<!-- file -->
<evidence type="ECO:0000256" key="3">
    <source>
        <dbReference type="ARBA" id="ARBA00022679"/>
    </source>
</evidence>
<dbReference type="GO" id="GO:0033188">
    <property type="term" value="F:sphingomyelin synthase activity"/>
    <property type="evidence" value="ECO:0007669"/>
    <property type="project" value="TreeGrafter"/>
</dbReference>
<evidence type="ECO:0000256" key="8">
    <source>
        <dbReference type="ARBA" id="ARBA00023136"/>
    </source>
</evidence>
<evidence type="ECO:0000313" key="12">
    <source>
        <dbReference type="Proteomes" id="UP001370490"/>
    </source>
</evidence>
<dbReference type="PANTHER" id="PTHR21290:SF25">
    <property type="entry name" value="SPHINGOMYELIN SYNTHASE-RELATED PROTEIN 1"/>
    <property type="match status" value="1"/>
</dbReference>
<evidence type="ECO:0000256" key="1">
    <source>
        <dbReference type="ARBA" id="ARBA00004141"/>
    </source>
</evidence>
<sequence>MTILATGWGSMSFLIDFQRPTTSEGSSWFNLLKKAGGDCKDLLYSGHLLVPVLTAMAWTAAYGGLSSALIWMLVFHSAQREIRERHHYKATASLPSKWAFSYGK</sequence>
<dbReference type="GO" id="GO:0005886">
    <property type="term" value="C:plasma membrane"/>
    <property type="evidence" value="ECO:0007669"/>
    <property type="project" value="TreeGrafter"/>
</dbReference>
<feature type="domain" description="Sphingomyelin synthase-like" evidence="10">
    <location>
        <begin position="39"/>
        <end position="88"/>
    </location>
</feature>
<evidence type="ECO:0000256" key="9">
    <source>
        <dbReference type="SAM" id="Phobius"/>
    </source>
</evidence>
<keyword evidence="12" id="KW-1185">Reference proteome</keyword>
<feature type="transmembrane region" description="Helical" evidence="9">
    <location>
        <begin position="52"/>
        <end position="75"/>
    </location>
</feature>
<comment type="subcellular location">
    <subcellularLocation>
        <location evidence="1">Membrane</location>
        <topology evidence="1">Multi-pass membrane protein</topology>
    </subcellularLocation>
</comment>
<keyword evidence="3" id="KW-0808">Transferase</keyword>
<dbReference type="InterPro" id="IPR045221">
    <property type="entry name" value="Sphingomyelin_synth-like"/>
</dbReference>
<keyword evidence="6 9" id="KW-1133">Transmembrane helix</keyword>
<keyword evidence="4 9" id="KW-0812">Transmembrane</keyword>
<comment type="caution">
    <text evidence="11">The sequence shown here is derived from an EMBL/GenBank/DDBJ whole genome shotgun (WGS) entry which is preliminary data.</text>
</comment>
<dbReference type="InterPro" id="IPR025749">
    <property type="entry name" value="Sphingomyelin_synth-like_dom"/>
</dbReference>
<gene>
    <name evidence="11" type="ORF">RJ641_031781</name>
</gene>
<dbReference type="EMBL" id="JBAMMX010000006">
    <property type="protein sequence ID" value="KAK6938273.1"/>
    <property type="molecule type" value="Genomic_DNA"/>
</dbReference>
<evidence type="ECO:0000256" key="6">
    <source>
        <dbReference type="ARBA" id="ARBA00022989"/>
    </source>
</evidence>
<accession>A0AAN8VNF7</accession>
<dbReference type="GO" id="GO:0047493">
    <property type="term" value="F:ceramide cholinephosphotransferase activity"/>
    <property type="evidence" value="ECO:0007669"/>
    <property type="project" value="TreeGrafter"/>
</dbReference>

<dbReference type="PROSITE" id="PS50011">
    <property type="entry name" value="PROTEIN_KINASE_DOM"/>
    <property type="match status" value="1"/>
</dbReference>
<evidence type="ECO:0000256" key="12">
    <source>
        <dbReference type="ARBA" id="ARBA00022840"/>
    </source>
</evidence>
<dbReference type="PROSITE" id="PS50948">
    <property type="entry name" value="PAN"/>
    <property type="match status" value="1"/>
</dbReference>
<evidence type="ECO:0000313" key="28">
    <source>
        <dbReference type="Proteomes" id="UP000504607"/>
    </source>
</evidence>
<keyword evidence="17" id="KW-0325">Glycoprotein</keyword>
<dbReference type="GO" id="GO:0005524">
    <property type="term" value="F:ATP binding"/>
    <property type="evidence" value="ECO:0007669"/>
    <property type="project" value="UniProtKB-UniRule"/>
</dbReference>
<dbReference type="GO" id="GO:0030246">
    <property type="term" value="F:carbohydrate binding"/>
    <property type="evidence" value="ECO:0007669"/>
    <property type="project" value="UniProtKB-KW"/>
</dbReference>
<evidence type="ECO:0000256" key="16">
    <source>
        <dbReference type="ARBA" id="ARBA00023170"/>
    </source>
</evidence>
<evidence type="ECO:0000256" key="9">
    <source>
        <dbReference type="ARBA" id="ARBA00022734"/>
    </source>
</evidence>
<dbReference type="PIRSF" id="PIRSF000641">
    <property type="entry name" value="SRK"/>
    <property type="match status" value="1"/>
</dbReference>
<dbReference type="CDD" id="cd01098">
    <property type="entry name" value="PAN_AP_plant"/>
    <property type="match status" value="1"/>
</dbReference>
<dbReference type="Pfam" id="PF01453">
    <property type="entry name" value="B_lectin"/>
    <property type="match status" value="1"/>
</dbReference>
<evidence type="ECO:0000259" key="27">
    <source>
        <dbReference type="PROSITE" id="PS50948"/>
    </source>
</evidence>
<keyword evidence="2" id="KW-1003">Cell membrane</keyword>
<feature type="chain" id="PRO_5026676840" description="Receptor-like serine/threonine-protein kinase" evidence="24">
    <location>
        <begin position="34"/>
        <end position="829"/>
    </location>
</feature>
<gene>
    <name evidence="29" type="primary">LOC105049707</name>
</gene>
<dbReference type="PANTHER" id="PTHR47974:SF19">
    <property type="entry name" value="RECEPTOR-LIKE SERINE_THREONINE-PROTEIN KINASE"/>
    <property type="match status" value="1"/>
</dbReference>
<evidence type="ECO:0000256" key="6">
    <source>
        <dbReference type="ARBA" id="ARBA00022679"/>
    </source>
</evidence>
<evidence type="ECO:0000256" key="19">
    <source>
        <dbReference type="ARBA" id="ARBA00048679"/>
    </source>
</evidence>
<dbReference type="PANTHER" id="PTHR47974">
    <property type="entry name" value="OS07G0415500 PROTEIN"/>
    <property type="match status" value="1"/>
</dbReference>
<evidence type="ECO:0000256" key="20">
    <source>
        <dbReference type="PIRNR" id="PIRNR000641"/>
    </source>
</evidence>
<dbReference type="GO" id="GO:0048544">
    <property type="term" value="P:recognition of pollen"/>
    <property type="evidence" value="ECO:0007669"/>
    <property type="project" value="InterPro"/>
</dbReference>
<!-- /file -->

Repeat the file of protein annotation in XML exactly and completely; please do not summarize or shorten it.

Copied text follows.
<evidence type="ECO:0000256" key="3">
    <source>
        <dbReference type="ARBA" id="ARBA00022679"/>
    </source>
</evidence>
<dbReference type="GO" id="GO:0033188">
    <property type="term" value="F:sphingomyelin synthase activity"/>
    <property type="evidence" value="ECO:0007669"/>
    <property type="project" value="TreeGrafter"/>
</dbReference>
<evidence type="ECO:0000256" key="8">
    <source>
        <dbReference type="ARBA" id="ARBA00023136"/>
    </source>
</evidence>
<evidence type="ECO:0000313" key="12">
    <source>
        <dbReference type="Proteomes" id="UP001370490"/>
    </source>
</evidence>
<dbReference type="PANTHER" id="PTHR21290:SF25">
    <property type="entry name" value="SPHINGOMYELIN SYNTHASE-RELATED PROTEIN 1"/>
    <property type="match status" value="1"/>
</dbReference>
<evidence type="ECO:0000256" key="1">
    <source>
        <dbReference type="ARBA" id="ARBA00004141"/>
    </source>
</evidence>
<sequence>MTILATGWGSMSFLIDFQRPTTSEGSSWFNLLKKAGGDCKDLLYSGHLLVPVLTAMAWTAAYGGLSSALIWMLVFHSAQREIRERHHYKATASLPSKWAFSYGK</sequence>
<dbReference type="GO" id="GO:0005886">
    <property type="term" value="C:plasma membrane"/>
    <property type="evidence" value="ECO:0007669"/>
    <property type="project" value="TreeGrafter"/>
</dbReference>
<feature type="domain" description="Sphingomyelin synthase-like" evidence="10">
    <location>
        <begin position="39"/>
        <end position="88"/>
    </location>
</feature>
<evidence type="ECO:0000256" key="9">
    <source>
        <dbReference type="SAM" id="Phobius"/>
    </source>
</evidence>
<keyword evidence="12" id="KW-1185">Reference proteome</keyword>
<feature type="transmembrane region" description="Helical" evidence="9">
    <location>
        <begin position="52"/>
        <end position="75"/>
    </location>
</feature>
<comment type="subcellular location">
    <subcellularLocation>
        <location evidence="1">Membrane</location>
        <topology evidence="1">Multi-pass membrane protein</topology>
    </subcellularLocation>
</comment>
<keyword evidence="3" id="KW-0808">Transferase</keyword>
<dbReference type="InterPro" id="IPR045221">
    <property type="entry name" value="Sphingomyelin_synth-like"/>
</dbReference>
<keyword evidence="6 9" id="KW-1133">Transmembrane helix</keyword>
<keyword evidence="4 9" id="KW-0812">Transmembrane</keyword>
<comment type="caution">
    <text evidence="11">The sequence shown here is derived from an EMBL/GenBank/DDBJ whole genome shotgun (WGS) entry which is preliminary data.</text>
</comment>
<dbReference type="InterPro" id="IPR025749">
    <property type="entry name" value="Sphingomyelin_synth-like_dom"/>
</dbReference>
<gene>
    <name evidence="11" type="ORF">RJ641_031781</name>
</gene>
<dbReference type="EMBL" id="JBAMMX010000006">
    <property type="protein sequence ID" value="KAK6938273.1"/>
    <property type="molecule type" value="Genomic_DNA"/>
</dbReference>
<evidence type="ECO:0000256" key="6">
    <source>
        <dbReference type="ARBA" id="ARBA00022989"/>
    </source>
</evidence>
<accession>A0AAN8VNF7</accession>
<dbReference type="GO" id="GO:0047493">
    <property type="term" value="F:ceramide cholinephosphotransferase activity"/>
    <property type="evidence" value="ECO:0007669"/>
    <property type="project" value="TreeGrafter"/>
</dbReference>

<dbReference type="PROSITE" id="PS50011">
    <property type="entry name" value="PROTEIN_KINASE_DOM"/>
    <property type="match status" value="1"/>
</dbReference>
<evidence type="ECO:0000256" key="12">
    <source>
        <dbReference type="ARBA" id="ARBA00022840"/>
    </source>
</evidence>
<dbReference type="PROSITE" id="PS50948">
    <property type="entry name" value="PAN"/>
    <property type="match status" value="1"/>
</dbReference>
<evidence type="ECO:0000313" key="28">
    <source>
        <dbReference type="Proteomes" id="UP000504607"/>
    </source>
</evidence>
<keyword evidence="17" id="KW-0325">Glycoprotein</keyword>
<dbReference type="GO" id="GO:0005524">
    <property type="term" value="F:ATP binding"/>
    <property type="evidence" value="ECO:0007669"/>
    <property type="project" value="UniProtKB-UniRule"/>
</dbReference>
<dbReference type="GO" id="GO:0030246">
    <property type="term" value="F:carbohydrate binding"/>
    <property type="evidence" value="ECO:0007669"/>
    <property type="project" value="UniProtKB-KW"/>
</dbReference>
<evidence type="ECO:0000256" key="16">
    <source>
        <dbReference type="ARBA" id="ARBA00023170"/>
    </source>
</evidence>
<evidence type="ECO:0000256" key="9">
    <source>
        <dbReference type="ARBA" id="ARBA00022734"/>
    </source>
</evidence>
<dbReference type="PIRSF" id="PIRSF000641">
    <property type="entry name" value="SRK"/>
    <property type="match status" value="1"/>
</dbReference>
<dbReference type="CDD" id="cd01098">
    <property type="entry name" value="PAN_AP_plant"/>
    <property type="match status" value="1"/>
</dbReference>
<dbReference type="Pfam" id="PF01453">
    <property type="entry name" value="B_lectin"/>
    <property type="match status" value="1"/>
</dbReference>
<evidence type="ECO:0000259" key="27">
    <source>
        <dbReference type="PROSITE" id="PS50948"/>
    </source>
</evidence>
<keyword evidence="2" id="KW-1003">Cell membrane</keyword>
<feature type="chain" id="PRO_5026676840" description="Receptor-like serine/threonine-protein kinase" evidence="24">
    <location>
        <begin position="34"/>
        <end position="829"/>
    </location>
</feature>
<gene>
    <name evidence="29" type="primary">LOC105049707</name>
</gene>
<dbReference type="PANTHER" id="PTHR47974:SF19">
    <property type="entry name" value="RECEPTOR-LIKE SERINE_THREONINE-PROTEIN KINASE"/>
    <property type="match status" value="1"/>
</dbReference>
<evidence type="ECO:0000256" key="6">
    <source>
        <dbReference type="ARBA" id="ARBA00022679"/>
    </source>
</evidence>
<evidence type="ECO:0000256" key="19">
    <source>
        <dbReference type="ARBA" id="ARBA00048679"/>
    </source>
</evidence>
<dbReference type="PANTHER" id="PTHR47974">
    <property type="entry name" value="OS07G0415500 PROTEIN"/>
    <property type="match status" value="1"/>
</dbReference>
<evidence type="ECO:0000256" key="20">
    <source>
        <dbReference type="PIRNR" id="PIRNR000641"/>
    </source>
</evidence>
<dbReference type="GO" id="GO:0048544">
    <property type="term" value="P:recognition of pollen"/>
    <property type="evidence" value="ECO:0007669"/>
    <property type="project" value="InterPro"/>
</dbReference>